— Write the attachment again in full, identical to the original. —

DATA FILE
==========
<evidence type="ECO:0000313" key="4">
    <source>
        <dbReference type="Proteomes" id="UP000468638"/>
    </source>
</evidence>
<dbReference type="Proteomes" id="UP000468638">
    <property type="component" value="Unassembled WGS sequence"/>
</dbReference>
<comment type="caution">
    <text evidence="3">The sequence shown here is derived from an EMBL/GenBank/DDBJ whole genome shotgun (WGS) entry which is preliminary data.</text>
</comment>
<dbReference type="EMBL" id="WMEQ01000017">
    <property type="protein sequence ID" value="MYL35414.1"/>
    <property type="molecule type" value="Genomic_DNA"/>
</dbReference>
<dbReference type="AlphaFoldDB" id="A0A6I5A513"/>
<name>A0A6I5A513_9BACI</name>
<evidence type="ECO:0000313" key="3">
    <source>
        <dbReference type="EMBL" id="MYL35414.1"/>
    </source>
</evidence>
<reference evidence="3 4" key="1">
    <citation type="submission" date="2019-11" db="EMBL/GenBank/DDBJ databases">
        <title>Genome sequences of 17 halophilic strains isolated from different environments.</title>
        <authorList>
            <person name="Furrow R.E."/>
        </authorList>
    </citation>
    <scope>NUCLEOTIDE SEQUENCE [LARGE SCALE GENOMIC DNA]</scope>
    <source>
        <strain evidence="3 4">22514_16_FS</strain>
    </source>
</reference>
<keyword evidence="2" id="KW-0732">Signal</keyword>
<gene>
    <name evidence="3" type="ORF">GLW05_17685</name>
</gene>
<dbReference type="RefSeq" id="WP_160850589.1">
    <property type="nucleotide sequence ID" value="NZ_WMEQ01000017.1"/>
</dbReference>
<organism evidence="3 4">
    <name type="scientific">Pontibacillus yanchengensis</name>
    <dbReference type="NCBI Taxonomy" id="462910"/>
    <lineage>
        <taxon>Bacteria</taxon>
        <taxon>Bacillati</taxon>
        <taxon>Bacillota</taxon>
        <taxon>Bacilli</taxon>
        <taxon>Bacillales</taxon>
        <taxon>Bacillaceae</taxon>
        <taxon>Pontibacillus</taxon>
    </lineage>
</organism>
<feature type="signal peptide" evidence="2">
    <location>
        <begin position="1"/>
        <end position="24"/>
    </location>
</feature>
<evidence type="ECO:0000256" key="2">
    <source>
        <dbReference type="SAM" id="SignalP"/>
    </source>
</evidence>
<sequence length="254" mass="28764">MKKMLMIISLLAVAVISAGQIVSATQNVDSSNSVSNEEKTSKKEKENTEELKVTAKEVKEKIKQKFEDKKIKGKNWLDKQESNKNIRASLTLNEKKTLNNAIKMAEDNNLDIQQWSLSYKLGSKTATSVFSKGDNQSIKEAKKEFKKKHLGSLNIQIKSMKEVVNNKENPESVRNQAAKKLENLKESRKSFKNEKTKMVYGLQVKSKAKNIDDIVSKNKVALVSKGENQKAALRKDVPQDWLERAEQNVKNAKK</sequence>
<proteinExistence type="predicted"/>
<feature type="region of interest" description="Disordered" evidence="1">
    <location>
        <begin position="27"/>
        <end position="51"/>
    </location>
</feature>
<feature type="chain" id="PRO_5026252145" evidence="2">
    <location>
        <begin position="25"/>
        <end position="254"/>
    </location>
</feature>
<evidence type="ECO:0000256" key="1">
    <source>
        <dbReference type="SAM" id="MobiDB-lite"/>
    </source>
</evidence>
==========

<evidence type="ECO:0000313" key="4">
    <source>
        <dbReference type="Proteomes" id="UP000468638"/>
    </source>
</evidence>
<dbReference type="Proteomes" id="UP000468638">
    <property type="component" value="Unassembled WGS sequence"/>
</dbReference>
<comment type="caution">
    <text evidence="3">The sequence shown here is derived from an EMBL/GenBank/DDBJ whole genome shotgun (WGS) entry which is preliminary data.</text>
</comment>
<dbReference type="EMBL" id="WMEQ01000017">
    <property type="protein sequence ID" value="MYL35414.1"/>
    <property type="molecule type" value="Genomic_DNA"/>
</dbReference>
<dbReference type="AlphaFoldDB" id="A0A6I5A513"/>
<name>A0A6I5A513_9BACI</name>
<evidence type="ECO:0000313" key="3">
    <source>
        <dbReference type="EMBL" id="MYL35414.1"/>
    </source>
</evidence>
<reference evidence="3 4" key="1">
    <citation type="submission" date="2019-11" db="EMBL/GenBank/DDBJ databases">
        <title>Genome sequences of 17 halophilic strains isolated from different environments.</title>
        <authorList>
            <person name="Furrow R.E."/>
        </authorList>
    </citation>
    <scope>NUCLEOTIDE SEQUENCE [LARGE SCALE GENOMIC DNA]</scope>
    <source>
        <strain evidence="3 4">22514_16_FS</strain>
    </source>
</reference>
<keyword evidence="2" id="KW-0732">Signal</keyword>
<gene>
    <name evidence="3" type="ORF">GLW05_17685</name>
</gene>
<dbReference type="RefSeq" id="WP_160850589.1">
    <property type="nucleotide sequence ID" value="NZ_WMEQ01000017.1"/>
</dbReference>
<organism evidence="3 4">
    <name type="scientific">Pontibacillus yanchengensis</name>
    <dbReference type="NCBI Taxonomy" id="462910"/>
    <lineage>
        <taxon>Bacteria</taxon>
        <taxon>Bacillati</taxon>
        <taxon>Bacillota</taxon>
        <taxon>Bacilli</taxon>
        <taxon>Bacillales</taxon>
        <taxon>Bacillaceae</taxon>
        <taxon>Pontibacillus</taxon>
    </lineage>
</organism>
<feature type="signal peptide" evidence="2">
    <location>
        <begin position="1"/>
        <end position="24"/>
    </location>
</feature>
<evidence type="ECO:0000256" key="2">
    <source>
        <dbReference type="SAM" id="SignalP"/>
    </source>
</evidence>
<sequence length="254" mass="28764">MKKMLMIISLLAVAVISAGQIVSATQNVDSSNSVSNEEKTSKKEKENTEELKVTAKEVKEKIKQKFEDKKIKGKNWLDKQESNKNIRASLTLNEKKTLNNAIKMAEDNNLDIQQWSLSYKLGSKTATSVFSKGDNQSIKEAKKEFKKKHLGSLNIQIKSMKEVVNNKENPESVRNQAAKKLENLKESRKSFKNEKTKMVYGLQVKSKAKNIDDIVSKNKVALVSKGENQKAALRKDVPQDWLERAEQNVKNAKK</sequence>
<proteinExistence type="predicted"/>
<feature type="region of interest" description="Disordered" evidence="1">
    <location>
        <begin position="27"/>
        <end position="51"/>
    </location>
</feature>
<feature type="chain" id="PRO_5026252145" evidence="2">
    <location>
        <begin position="25"/>
        <end position="254"/>
    </location>
</feature>
<evidence type="ECO:0000256" key="1">
    <source>
        <dbReference type="SAM" id="MobiDB-lite"/>
    </source>
</evidence>